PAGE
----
Recently, a friend encouraged me to read a blog post written by a millennial reflecting on his generation’s discontent with the church experience. Sam Eaton is the author. He quoted a statistic that 59% of those raised in a church, have left. And 35% of his generation believes the church does more harm than good. You can find it on faithit.com if you are interested in reading it for yourself.
I am an Xer, and I don’t think that 35% of my generation would agree, but over the years I have certainly met more than a few of my generational peers who could probably make the same argument. So the thought that the group is growing is disappointing but not surprising.
Shortly after reading his thought provoking article, my boss asked me to read a book about the younger iGen written by Jean M Twenge. She is a social psychologist and has analyzed longitudinal data on the attitudes of young people, uncovering some even more alarming trends emanating from the 18-22 year old cohort today. At work, we are having increasing difficulty recruiting and retaining younger employees and my boss shared that trying to understand the younger generation might help us address some of our personnel challenges.
According to her research, these younger people are also very concerned with justice issues but don’t want to be sucked up in the vitriol of a growing polarization. They are very cynical of organized religion and critical of the mis-appropriation of assets and the structures of secrecy which hide multiple social evils, sexual and also financial sins. They are very connected to the 24 hour news cycle and have been conditioned to be hyper-alert to what is going on all around them.
But, because they are the internet generation, they are extremely reliant on electronic means of communication which can isolate. Because of their proximity to 9/11/2001, they are very concerned with safety and expect that the adults in their lives will keep them safe. This also means that they are less able to deal with conflict and opposing points of view. Social media has a way of connecting people virtually, but this mode of communication, being so public, discourages sharing anything that might be interpreted in a negative way. These young people do not have the same opportunities to grieve losses or heartaches, and because they don’t see anyone else doing that either, they assume that they are alone in their pain. Yet they see terrible things streaming on the news constantly about refugees, mass violence and threats of nuclear war.
Because this iGen is so physically disconnected from other people and even their own friends, and also the community, with the combination of all of these other factors, the incidence of mental illness is on the rise, and not just by a few percentage points. “Neuroscientists have found that when people are left out of a game by other players, the brain region involved in physical pain is activated… With our brains-perhaps especially teen brains- so attuned to social rejection, texting and social media are fertile grounds for negative emotions.”
This is all very scary to me. Society is falling apart, mental illness is spiking and the church is perceived by more and more people as not only irrelevant, but part of the problem.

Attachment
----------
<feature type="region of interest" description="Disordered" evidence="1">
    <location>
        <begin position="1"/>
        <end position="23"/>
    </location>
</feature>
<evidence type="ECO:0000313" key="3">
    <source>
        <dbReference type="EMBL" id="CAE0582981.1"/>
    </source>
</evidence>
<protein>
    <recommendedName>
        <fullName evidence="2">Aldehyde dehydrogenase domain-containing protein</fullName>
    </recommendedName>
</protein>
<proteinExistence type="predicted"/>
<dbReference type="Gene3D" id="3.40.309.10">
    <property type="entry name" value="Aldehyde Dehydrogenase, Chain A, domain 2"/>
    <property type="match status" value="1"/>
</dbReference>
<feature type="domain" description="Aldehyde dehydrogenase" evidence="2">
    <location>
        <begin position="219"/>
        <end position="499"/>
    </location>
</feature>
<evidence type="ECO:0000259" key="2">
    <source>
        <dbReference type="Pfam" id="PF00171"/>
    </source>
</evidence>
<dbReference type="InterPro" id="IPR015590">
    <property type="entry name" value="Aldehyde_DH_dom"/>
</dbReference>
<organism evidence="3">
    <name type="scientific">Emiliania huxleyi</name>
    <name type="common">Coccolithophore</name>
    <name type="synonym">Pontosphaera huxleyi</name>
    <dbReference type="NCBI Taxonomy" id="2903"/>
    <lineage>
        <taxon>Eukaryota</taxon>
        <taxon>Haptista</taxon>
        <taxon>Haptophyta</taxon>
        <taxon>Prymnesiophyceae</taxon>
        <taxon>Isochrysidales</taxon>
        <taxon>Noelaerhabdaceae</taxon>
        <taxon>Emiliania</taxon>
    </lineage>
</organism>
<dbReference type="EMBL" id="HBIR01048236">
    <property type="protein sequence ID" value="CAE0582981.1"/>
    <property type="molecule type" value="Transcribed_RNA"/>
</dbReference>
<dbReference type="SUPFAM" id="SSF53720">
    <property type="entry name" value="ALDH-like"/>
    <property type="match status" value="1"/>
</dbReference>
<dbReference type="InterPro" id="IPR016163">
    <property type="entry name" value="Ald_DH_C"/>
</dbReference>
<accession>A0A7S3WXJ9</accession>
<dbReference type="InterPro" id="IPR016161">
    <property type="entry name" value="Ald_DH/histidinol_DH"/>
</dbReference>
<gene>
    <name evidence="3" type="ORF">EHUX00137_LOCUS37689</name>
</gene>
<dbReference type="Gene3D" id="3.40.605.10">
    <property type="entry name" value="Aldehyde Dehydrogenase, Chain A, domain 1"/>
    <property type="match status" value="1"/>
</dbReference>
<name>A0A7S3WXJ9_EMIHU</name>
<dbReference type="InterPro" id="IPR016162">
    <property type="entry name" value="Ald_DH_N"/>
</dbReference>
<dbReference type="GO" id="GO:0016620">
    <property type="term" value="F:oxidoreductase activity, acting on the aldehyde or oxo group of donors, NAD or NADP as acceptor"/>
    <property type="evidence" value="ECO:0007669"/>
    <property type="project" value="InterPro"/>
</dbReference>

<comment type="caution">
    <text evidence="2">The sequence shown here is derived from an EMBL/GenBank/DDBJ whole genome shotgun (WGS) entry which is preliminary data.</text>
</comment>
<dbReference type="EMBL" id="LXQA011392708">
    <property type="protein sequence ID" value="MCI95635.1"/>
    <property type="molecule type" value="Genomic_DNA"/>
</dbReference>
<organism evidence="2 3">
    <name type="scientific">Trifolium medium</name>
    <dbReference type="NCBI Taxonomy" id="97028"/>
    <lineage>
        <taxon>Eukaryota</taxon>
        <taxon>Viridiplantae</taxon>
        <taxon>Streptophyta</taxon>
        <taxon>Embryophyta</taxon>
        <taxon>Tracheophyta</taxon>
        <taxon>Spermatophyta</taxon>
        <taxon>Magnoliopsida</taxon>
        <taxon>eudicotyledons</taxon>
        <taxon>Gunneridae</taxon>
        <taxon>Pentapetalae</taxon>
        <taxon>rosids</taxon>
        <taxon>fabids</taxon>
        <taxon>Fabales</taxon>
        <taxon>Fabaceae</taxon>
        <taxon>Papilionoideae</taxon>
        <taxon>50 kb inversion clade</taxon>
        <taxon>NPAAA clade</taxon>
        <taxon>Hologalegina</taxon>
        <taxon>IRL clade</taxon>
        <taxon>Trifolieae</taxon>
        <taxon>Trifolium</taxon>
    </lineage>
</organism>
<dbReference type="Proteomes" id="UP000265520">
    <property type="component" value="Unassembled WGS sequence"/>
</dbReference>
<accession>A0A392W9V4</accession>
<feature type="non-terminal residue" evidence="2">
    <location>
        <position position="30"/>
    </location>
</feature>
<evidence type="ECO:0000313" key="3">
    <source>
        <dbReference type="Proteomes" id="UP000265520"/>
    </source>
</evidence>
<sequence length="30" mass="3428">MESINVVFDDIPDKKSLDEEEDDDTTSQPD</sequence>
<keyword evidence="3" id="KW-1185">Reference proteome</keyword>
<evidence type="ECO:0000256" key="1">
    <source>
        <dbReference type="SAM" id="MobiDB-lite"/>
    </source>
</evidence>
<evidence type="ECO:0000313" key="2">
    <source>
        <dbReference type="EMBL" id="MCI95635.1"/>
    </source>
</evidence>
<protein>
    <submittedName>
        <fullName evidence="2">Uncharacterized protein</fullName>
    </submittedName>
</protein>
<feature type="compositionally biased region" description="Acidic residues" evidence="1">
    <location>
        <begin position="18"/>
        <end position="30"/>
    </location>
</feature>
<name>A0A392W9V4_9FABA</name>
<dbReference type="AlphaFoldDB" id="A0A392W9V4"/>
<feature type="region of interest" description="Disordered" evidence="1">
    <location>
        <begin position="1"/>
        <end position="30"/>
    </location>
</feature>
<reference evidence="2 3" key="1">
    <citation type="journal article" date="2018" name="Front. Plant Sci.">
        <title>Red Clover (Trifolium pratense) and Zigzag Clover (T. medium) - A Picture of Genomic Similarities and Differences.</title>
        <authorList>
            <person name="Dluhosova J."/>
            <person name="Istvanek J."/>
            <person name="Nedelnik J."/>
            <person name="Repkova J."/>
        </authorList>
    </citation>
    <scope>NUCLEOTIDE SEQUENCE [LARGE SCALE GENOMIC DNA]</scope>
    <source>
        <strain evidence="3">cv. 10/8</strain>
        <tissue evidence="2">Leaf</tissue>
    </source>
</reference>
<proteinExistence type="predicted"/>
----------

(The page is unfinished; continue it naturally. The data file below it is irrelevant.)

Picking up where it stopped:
In years past, I have not felt the need, or at least not considered that I had any standing to reverse the trend. But recently, I have reconsidered my role in the diminishing significance or even relevance of our church. Granted I am only one estranged lay person, and a woman at that. My opinion is likely to be ignored and dismissed. Many other people who attempt to reform or improve the church have met with the same fate of worse.
But I read the daily readings today, and I am impressed that the kingdom of God is supposed to be different. It is supposed to be inclusive. All of the birds of the sky should be able to find shade and safety under the tall cedars. Not just some of the birds, all of the birds. For as much as the bishops condemn our county’s immigration policies and border control injustices, the church leadership often behaves much the same way. Some of the baptized are welcome at the one table, and some are not. Some people are encouraged to participate in catholic worship and other are encouraged to worship elsewhere. Some people are encouraged to be in loving marriages and others are condemned for recognizing their need for companionship. Young people see the hypocrisy and don’t want to have anything to do with the church. How sad that the church is failing to create the community we deserve.
The Psalm 92:3 suggested that we should go to bed at night thankful to God for all of the blessings in our lives. But given the social exclusion and prejudice that results in mental illness, violence and increasing suicide rates, I sometimes go to bed praying that my young nephews will not fall victim to a school shooting. Other times I pray earnestly that our church will welcome their protestant father’s at the one Eucharistic table. I wish our church were part of the solution and not part of the problem. Is my faith the size of a mustard seed? Is it possible that our church could grow into being something even greater than it is today?
Pope Francis said earlier this week that the key to bringing back those who have left is in listening to the reasons that motivated their leave in the first place. If our ecclesial leaders are listening, this would be good news indeed. Maybe there is still hope for us even on this earth.